March 21, 2000 (Washington) -- Those who've experienced the devastating effects of Alzheimer's disease told a friendly panel of lawmakers on Capitol Hill that the clock is ticking on efforts to control what will otherwise become an epidemic of the mind-robbing disorder among baby boomers.
Former President Ronald Reagan's daughter Maureen told the senators that her father is doing well, although his mental deterioration from Alzheimer's disease continues. "So for my father ... and individuals across America, who are praying for help, I plead with you to redouble our effort," she testified.
"My life is slipping away. ... I am drowning. Save me, please," Frank Carlino told a subcommittee hearing of the Senate Appropriations Committee Tuesday. Carlino, a former architectural consultant, was diagnosed with early onset Alzheimer's disease when he was just 58 years old in 1998.
The Alzheimer's Association says that by midcentury the number of Americans living with Alzheimer's disease will grow by 350% to 14.3 million, and the advocacy group is asking Congress to allocate $100 million more for research into ways of preventing or treating the disease. The current federal commitment is about $466 million.
According to Steven DeKosky, MD, director of the Alzheimer's research center at the University of Pittsburgh School of Medicine, these big studies can cost $20 million and take five years to complete. An NIH-sponsored study of the herbal ginkgo biloba, which may inhibit brain cell damage, is just about to begin. Other promising approaches include a vaccine to prevent the disease, anti-inflammatory drugs, estrogen, or vitamin E to slow disease progression in those with a mild form of the disease.
Delaying the onset Alzheimer's by just five years could save as much as $50 billion a year, says DeKosky. "These studies ... are directed toward the group that is currently now between 50 and 65. ... You could put people on safe and effective medications and effectively delay the onset of disease until after their normal life expectancy." There is no cure, but in theory, it's possible to make the disease as preventable as pneumonia or the flu.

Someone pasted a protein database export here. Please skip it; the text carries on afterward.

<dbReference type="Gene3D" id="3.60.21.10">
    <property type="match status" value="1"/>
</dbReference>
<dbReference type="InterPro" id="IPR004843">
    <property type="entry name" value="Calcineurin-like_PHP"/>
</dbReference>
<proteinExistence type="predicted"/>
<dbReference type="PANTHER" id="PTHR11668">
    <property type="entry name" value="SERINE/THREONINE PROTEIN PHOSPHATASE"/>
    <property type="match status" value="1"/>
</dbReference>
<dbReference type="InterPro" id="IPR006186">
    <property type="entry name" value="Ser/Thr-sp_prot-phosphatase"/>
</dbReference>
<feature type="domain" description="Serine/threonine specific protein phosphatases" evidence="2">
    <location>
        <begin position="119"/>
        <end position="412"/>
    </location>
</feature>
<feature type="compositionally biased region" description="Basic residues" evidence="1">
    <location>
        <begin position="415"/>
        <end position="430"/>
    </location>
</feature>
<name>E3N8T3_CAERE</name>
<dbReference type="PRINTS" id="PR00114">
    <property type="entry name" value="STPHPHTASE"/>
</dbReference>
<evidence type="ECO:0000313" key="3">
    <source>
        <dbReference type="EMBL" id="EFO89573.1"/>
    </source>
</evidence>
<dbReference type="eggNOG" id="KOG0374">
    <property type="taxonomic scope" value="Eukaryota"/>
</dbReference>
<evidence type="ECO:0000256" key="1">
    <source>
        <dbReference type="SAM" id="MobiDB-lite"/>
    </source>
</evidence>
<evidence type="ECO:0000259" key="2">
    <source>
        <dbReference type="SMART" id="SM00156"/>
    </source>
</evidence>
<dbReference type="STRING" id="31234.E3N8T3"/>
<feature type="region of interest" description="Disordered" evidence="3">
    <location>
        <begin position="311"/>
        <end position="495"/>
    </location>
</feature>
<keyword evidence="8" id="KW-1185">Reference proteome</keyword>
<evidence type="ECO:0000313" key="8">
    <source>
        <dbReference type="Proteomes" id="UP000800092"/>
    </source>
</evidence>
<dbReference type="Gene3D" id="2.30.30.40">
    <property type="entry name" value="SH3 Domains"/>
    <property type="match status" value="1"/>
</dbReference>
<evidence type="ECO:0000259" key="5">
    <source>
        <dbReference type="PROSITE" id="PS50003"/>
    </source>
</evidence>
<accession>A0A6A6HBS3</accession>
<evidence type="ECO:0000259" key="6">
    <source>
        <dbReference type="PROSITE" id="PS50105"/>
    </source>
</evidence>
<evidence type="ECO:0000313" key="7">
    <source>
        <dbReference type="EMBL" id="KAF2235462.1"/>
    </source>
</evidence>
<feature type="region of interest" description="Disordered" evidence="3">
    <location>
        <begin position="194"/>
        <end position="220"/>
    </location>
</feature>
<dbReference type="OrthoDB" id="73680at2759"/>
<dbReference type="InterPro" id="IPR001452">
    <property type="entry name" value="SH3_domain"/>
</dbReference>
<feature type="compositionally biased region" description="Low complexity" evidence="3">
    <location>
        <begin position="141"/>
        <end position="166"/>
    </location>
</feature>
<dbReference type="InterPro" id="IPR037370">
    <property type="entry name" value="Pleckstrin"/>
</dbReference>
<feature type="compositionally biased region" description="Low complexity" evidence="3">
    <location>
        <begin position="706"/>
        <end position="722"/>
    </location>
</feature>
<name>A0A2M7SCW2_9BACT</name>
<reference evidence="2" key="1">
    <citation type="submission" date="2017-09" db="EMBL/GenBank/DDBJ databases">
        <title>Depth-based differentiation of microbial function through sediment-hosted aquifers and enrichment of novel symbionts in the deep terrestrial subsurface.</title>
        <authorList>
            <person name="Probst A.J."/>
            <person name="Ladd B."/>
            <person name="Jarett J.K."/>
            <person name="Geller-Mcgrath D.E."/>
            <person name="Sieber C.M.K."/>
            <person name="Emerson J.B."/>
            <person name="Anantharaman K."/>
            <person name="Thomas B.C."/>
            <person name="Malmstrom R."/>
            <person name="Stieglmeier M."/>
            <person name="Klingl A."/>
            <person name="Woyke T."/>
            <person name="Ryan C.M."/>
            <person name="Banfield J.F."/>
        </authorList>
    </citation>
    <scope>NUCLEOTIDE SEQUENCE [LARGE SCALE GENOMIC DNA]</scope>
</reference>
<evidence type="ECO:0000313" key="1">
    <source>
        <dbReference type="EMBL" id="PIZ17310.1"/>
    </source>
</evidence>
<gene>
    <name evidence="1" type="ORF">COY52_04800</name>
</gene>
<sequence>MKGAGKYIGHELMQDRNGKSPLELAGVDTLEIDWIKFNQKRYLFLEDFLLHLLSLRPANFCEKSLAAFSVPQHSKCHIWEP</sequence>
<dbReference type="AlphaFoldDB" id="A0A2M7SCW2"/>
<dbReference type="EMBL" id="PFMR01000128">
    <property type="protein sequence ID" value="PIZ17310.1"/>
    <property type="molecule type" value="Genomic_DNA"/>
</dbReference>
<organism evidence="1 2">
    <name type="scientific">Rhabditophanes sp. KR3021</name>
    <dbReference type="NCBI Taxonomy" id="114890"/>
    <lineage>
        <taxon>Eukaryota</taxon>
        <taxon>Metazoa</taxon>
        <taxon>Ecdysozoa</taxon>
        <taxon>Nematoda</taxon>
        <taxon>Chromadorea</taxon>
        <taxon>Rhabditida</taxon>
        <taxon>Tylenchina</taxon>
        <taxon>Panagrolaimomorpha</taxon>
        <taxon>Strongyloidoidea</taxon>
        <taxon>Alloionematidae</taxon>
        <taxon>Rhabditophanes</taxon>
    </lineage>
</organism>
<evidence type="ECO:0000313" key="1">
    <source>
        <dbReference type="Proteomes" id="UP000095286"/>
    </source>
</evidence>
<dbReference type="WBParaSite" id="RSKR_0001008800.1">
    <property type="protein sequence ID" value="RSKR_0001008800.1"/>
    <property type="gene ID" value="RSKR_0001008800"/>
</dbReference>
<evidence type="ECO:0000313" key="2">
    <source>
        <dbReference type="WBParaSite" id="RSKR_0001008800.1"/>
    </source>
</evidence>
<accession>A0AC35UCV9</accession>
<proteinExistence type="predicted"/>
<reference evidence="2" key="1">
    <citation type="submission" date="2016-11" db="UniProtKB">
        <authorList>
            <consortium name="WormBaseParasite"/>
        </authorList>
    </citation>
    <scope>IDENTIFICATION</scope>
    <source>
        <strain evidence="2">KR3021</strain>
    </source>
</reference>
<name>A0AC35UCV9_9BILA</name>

As things stand now, the annual cost of Alzheimer's disease is expected to rise from its current $100 billion to $375 billion by midcentury. "So our message to your colleagues is very simple. There is no way that you can save Medicare and Medicaid without bringing Alzheimer's disease under control," said Orien Reid, chairman of the Alzheimer's Association board of directors.
Reid says it costs about 70% more to treat beneficiaries of these hard-pressed government insurance programs who have Alzheimer's disease. "For each of us in this room and for anyone who's ever been touched by Alzheimer's disease, senators, we are simply in a race against time," said Reid.
Some 500 representatives of the association have come to Washington to lobby Congress for more dollars to fight Alzheimer's disease, and many who watched the one-hour hearing wiped away tears during the emotional testimony.
Subcommittee chairman Sen. Arlen Specter, R-Penn., and Sen. Tom Harkin, D- Iowa, are co-sponsoring a bipartisan resolution that would add $2.7 billion to the NIH budget, including the $100 million for Alzheimer's research. Harkin said he was shocked to learn that one of his former grade school teachers had come down with the disease, and that her health had deteriorated drastically in a very short time.
Maureen Reagan says only Alzheimer's disease could have kept her father away from today's hearing. "If this were any other disease, he'd be here doing this, and making sure that everybody got help," she told WebMD.